Huijuan Yu 1,2 , Fengrui Yang 1,3, Peng Dong4, Shanhui Liao1, Wei R. Liu 1,2 , Gangyin Zhao 1,2 , Bo Qin 1,2 , Zhen Dou 2,3 , Zhe Liu4, Wei Liu5,Jianye Zang 1,3 , Jennifer Lippincott-Schwartz4, Xing Liu 1,2,3 and Xuebiao Yao 1,2,3
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Oriented cell divisions are controlled by a conserved molecular cascade involving Gαi, LGN, and NuMA. Here, we show that NDP52 regulates spindle orientation via remodeling the polar cortical actin cytoskeleton. siRNA-mediated NDP52 suppression surprisingly revealed a ring-like compact subcortical F-actin architecture surrounding the spindle in prophase/prometaphase cells, which resulted in severe defects of astral microtubule growth and an aberrant spindle orientation. Remarkably, NDP52 recruited the actin assembly factor N-WASP and regulated the dynamics of the subcortical F-actin ring in mitotic cells. Mechanistically, NDP52 was found to bind to phosphatidic acid-containing vesicles, which absorbed cytoplasmic N-WASP to regulate local filamentous actin growth at the polar cortex. Our TIRFM analyses revealed that NDP52-containing vesicles anchored N-WASP and shortened the length of actin filaments in vitro. Based on these results we propose that NDP52-containing vesicles regulate cortical actin dynamics through N-WASP to accomplish a spatiotemporal regulation between astral microtubules and the actin network for proper spindle orientation and precise chromosome segregation. In this way, intracellular vesicles cooperate with microtubules and actin filaments to regulate proper mitotic progression. Since NDP52 is absent from yeast, we reason that metazoans have evolved an elaborate spindle positioning machinery to ensure accurate chromosome segregation in mitosis.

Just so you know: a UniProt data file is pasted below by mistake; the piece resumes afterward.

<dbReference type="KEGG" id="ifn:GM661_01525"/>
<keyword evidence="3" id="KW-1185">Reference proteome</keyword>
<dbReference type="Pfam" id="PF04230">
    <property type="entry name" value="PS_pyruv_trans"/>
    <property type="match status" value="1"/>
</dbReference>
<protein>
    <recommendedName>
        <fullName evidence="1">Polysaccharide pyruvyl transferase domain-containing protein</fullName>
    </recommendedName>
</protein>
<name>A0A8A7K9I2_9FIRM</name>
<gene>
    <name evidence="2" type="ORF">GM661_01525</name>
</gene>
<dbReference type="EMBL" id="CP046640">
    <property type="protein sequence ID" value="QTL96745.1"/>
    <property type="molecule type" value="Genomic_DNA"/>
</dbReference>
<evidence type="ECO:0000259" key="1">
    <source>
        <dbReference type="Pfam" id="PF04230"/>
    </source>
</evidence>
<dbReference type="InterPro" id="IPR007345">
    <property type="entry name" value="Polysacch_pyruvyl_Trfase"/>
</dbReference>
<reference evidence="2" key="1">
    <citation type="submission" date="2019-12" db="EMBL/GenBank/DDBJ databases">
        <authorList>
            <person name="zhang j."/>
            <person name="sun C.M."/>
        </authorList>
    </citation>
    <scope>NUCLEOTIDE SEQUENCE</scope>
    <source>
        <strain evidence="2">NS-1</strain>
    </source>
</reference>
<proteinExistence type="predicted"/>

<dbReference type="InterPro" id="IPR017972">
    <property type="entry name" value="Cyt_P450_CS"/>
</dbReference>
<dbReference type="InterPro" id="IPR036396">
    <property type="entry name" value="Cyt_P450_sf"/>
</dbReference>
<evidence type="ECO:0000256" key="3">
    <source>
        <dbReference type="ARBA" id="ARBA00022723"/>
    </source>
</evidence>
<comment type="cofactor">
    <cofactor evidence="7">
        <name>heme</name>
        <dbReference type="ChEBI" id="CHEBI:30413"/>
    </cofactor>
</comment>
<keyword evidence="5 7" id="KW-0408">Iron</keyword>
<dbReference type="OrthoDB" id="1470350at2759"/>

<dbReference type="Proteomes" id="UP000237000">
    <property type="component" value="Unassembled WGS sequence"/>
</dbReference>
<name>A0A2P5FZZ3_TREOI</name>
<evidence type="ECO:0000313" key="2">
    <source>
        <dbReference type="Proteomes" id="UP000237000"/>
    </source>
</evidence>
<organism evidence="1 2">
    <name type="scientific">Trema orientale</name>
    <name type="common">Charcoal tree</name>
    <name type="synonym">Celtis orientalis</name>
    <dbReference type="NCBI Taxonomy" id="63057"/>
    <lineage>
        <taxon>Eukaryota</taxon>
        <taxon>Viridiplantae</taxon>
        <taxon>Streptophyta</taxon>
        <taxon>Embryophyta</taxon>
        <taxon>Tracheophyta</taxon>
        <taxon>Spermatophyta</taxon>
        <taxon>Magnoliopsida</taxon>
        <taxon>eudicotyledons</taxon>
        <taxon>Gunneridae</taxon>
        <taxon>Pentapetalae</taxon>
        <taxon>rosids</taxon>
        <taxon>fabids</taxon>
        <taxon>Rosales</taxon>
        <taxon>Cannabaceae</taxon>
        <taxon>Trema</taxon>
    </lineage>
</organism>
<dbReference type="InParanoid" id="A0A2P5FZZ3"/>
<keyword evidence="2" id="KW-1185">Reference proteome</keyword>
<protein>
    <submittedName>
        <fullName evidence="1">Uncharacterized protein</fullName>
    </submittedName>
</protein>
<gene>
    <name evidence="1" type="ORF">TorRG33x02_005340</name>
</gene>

Xueli Liu1, Jianwei Zeng1, Kai Huang1 and Jiawei Wang1
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Dear Editor,